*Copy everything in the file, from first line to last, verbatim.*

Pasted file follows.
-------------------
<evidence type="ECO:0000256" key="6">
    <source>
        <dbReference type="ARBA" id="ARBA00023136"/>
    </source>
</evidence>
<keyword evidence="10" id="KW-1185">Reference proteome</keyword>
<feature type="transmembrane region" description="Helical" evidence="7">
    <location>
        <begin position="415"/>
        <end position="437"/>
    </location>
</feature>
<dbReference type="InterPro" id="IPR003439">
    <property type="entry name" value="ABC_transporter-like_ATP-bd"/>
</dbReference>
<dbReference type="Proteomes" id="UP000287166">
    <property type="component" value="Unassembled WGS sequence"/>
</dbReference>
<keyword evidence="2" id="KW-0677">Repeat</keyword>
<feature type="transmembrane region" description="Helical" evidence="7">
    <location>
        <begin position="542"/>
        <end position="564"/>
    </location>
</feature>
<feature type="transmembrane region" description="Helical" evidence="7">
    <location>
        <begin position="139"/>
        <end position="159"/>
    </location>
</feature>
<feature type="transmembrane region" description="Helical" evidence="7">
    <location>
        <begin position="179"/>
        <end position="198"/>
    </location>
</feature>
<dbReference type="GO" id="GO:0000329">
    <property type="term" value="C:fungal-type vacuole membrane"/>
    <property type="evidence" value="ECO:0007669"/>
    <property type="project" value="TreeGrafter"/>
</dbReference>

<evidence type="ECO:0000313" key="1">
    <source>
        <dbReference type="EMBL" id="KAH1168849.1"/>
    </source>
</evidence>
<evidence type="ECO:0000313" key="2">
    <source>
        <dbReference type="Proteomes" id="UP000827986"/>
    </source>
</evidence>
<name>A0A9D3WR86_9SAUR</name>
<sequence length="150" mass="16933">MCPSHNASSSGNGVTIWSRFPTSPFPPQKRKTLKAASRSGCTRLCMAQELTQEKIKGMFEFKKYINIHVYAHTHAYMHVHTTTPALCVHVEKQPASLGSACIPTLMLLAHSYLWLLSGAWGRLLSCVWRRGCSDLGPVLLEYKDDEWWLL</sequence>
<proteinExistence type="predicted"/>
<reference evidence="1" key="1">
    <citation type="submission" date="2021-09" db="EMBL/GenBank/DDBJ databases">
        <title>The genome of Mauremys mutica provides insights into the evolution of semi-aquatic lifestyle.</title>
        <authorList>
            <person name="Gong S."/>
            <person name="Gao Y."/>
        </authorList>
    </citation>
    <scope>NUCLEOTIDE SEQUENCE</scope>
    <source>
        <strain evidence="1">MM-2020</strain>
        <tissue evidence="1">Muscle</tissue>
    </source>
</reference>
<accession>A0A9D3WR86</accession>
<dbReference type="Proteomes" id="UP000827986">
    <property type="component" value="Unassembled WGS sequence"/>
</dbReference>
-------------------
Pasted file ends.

<evidence type="ECO:0000256" key="6">
    <source>
        <dbReference type="ARBA" id="ARBA00023136"/>
    </source>
</evidence>
<keyword evidence="10" id="KW-1185">Reference proteome</keyword>
<feature type="transmembrane region" description="Helical" evidence="7">
    <location>
        <begin position="415"/>
        <end position="437"/>
    </location>
</feature>
<dbReference type="InterPro" id="IPR003439">
    <property type="entry name" value="ABC_transporter-like_ATP-bd"/>
</dbReference>
<dbReference type="Proteomes" id="UP000287166">
    <property type="component" value="Unassembled WGS sequence"/>
</dbReference>
<keyword evidence="2" id="KW-0677">Repeat</keyword>
<feature type="transmembrane region" description="Helical" evidence="7">
    <location>
        <begin position="542"/>
        <end position="564"/>
    </location>
</feature>
<feature type="transmembrane region" description="Helical" evidence="7">
    <location>
        <begin position="139"/>
        <end position="159"/>
    </location>
</feature>
<feature type="transmembrane region" description="Helical" evidence="7">
    <location>
        <begin position="179"/>
        <end position="198"/>
    </location>
</feature>
<dbReference type="GO" id="GO:0000329">
    <property type="term" value="C:fungal-type vacuole membrane"/>
    <property type="evidence" value="ECO:0007669"/>
    <property type="project" value="TreeGrafter"/>
</dbReference>

<evidence type="ECO:0000313" key="1">
    <source>
        <dbReference type="EMBL" id="KAH1168849.1"/>
    </source>
</evidence>
<evidence type="ECO:0000313" key="2">
    <source>
        <dbReference type="Proteomes" id="UP000827986"/>
    </source>
</evidence>
<name>A0A9D3WR86_9SAUR</name>
<sequence length="150" mass="16933">MCPSHNASSSGNGVTIWSRFPTSPFPPQKRKTLKAASRSGCTRLCMAQELTQEKIKGMFEFKKYINIHVYAHTHAYMHVHTTTPALCVHVEKQPASLGSACIPTLMLLAHSYLWLLSGAWGRLLSCVWRRGCSDLGPVLLEYKDDEWWLL</sequence>
<proteinExistence type="predicted"/>
<reference evidence="1" key="1">
    <citation type="submission" date="2021-09" db="EMBL/GenBank/DDBJ databases">
        <title>The genome of Mauremys mutica provides insights into the evolution of semi-aquatic lifestyle.</title>
        <authorList>
            <person name="Gong S."/>
            <person name="Gao Y."/>
        </authorList>
    </citation>
    <scope>NUCLEOTIDE SEQUENCE</scope>
    <source>
        <strain evidence="1">MM-2020</strain>
        <tissue evidence="1">Muscle</tissue>
    </source>
</reference>
<accession>A0A9D3WR86</accession>
<dbReference type="Proteomes" id="UP000827986">
    <property type="component" value="Unassembled WGS sequence"/>
</dbReference>